However, those who remained continued to adhere tenaciously, although undercover, to their orthodox religious activities and began to live a dual life. Kashrut, marriage, and burials were all conducted under strict Jewish laws. Intermarriage was unknown within the community - girls were betrothed to Jewish boys at an early age to avoid a forced marriage to outsiders. The marriage ceremony would be first conducted in a local mosque by the Imam, and then carried out under rabbinic auspices; having two marriage certificates, one in Persian and one in Hebrew, was common. Men had dual names, a Persian Arabic name as well as their Hebrew birth names.


Men attended mosques for daily prayer followed by davening in their secluded synagogues. To make them inconspicuous, miniature Tefillins, Siddurim, and Torah Parshiots printed as separate smaller booklets (read in services even to this day) were in use. A unique form of scriptwriting known as Jadidi (new) was created - this was a mixture of Persian and Hebrew only understandable by the Jews at the time. Some even went on to Mecca for pilgrimage and were commonly ennobled by the title Hajji after returning from Hajj.

Mini-parashiot booklets printed in Lithuania in 1900 and used in Mashad c. 1918 (Photo: UMICA)

Because of this duality, there were no openly Jewish schools in Mashad. Pupils attended local primary and secondary schools while the elders, behind closed doors, taught Jewish studies. When the Alliance Israelite offered education classes, the elders, fearful that their secret faith may be exposed, rejected it. This inevitable but wise decision had damaging ramifications for the community because they were comparatively less educated than their Jewish counterparts in Iran in the first half of the twentieth century.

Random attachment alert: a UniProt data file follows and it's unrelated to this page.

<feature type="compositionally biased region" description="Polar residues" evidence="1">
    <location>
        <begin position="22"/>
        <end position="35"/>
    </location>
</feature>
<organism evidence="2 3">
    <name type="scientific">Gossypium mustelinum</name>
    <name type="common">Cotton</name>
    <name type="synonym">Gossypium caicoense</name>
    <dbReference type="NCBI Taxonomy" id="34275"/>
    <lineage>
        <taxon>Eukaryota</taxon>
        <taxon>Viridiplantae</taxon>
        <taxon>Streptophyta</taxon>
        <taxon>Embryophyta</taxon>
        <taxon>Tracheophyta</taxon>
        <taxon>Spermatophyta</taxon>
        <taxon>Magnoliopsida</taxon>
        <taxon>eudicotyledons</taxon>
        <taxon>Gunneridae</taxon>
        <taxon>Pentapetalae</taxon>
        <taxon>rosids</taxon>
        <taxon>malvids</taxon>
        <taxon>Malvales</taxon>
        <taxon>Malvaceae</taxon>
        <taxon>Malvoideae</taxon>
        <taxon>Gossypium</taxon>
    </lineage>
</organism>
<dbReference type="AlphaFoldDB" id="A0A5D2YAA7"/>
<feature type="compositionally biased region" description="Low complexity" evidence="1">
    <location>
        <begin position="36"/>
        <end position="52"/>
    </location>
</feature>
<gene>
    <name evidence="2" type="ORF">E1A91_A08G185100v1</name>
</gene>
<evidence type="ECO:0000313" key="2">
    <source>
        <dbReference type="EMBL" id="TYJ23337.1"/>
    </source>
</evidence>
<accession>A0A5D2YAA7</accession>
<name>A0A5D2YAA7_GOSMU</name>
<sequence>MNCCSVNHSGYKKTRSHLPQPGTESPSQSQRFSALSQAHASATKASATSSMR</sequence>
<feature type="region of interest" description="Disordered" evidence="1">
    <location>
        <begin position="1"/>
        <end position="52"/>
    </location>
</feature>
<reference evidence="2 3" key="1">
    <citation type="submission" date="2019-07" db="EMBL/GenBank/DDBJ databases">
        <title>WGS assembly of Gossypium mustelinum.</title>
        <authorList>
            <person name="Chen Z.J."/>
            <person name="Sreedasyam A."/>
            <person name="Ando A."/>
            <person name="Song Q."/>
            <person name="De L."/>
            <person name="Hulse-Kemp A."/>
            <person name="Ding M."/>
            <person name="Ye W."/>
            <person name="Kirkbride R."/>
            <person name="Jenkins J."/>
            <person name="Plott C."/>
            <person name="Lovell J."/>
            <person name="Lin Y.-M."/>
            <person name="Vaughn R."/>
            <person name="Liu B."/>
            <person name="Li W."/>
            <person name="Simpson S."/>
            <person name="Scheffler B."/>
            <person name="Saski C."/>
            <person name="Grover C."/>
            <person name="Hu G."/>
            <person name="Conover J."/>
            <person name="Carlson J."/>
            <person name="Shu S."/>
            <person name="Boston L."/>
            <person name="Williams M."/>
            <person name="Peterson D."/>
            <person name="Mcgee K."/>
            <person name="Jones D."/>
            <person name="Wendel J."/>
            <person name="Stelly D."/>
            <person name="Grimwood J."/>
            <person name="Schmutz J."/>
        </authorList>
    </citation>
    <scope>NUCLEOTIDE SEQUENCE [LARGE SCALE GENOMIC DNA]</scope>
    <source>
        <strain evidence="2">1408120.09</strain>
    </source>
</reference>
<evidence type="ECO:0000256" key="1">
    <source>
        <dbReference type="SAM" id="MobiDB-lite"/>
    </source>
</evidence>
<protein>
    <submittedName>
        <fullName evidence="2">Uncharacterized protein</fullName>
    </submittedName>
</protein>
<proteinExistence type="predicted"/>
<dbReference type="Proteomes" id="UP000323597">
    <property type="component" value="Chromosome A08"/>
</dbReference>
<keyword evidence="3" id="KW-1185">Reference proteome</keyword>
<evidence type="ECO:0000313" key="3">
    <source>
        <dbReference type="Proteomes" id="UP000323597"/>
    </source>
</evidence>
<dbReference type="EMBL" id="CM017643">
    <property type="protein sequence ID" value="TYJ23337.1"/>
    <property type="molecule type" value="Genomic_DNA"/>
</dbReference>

Under the rule of Reza Shah Pahlavi (1925), life for the Mashadi Jews improved immensely. As the courts made strong attempts at secularism and eased many religious restrictions, Jews cautiously began practising their faith publicly. The city thrived as a business and economic centre and the Jews benefited from this and the favourable trading environment of the nearby Russian provinces.

However, with the rise of the Nazism and the outbreak of the Second World War, prejudice and anti-Semitism re-ignited in the country. In search of a safer and more prosperous life, the Jews gradually left Mashad in favour of larger cities, settling mainly in the capital Tehran. The exodus reached its peak in 1946-1948. By the 1950s, Jewish life in Mashad was almost non-existent. This momentous move and the moderate reign of the Pahlavi Dynasty, presented the community with enormous social, vocational and work opportunities and, in particular, they could openly practise their faith with little fear or hindrance. That period also saw the first group of Mashadi Jews going onto higher education and, a few held senior positions within their disciplines in Iran, among whom are remembered and honoured: 'Mohandes'  Nourollah  M., Dr  Aghajan  R., Dr Lotfollah  Y., Dr Yousef  H.

By 1979, with the creation of the Islamic Republic, the majority of the Jews had left Iran. Some moved to Germany, Italy, and America. Israel was also a favourite choice. Mashadis  joined earlier migrants from 1901, forming the largest Persian Jewish community. Those who immigrated to Britain joined the well-established but small community that settled there in 1910. The Anglo-Mashadi community founded their own Synagogue in Stamford Hill in the mid-1920s. This evolved into the present-day magnificent Persian shul.

 Mashadi Jews have been unique in the diaspora because for centuries, they maintained their Jewish faith and practised Orthodox Judaism to the full, if underground, in an Islamic environment. Historians argue that this was due largely to the women who were somewhat excluded and segregated from the public domain and the city's fervently religious atmosphere. The characteristics of the traditional Iranian home and the segregated closed unit of the Jewish household meant that the women had, comparatively, a greater degree of liberty to live as Jews in their homes. Hence, they upheld their ancestral traditions and passed on that unadulterated faith to the next generation. 

Young Mashadis never witnessed or experienced the lives of their parents in Iran. However, in their unique and highly integrated social life outside Iran, and the negligible rate of intermarriage, they have upheld their traditions. They are well-educated, informed and are involved in wider academic, corporate and political institutions.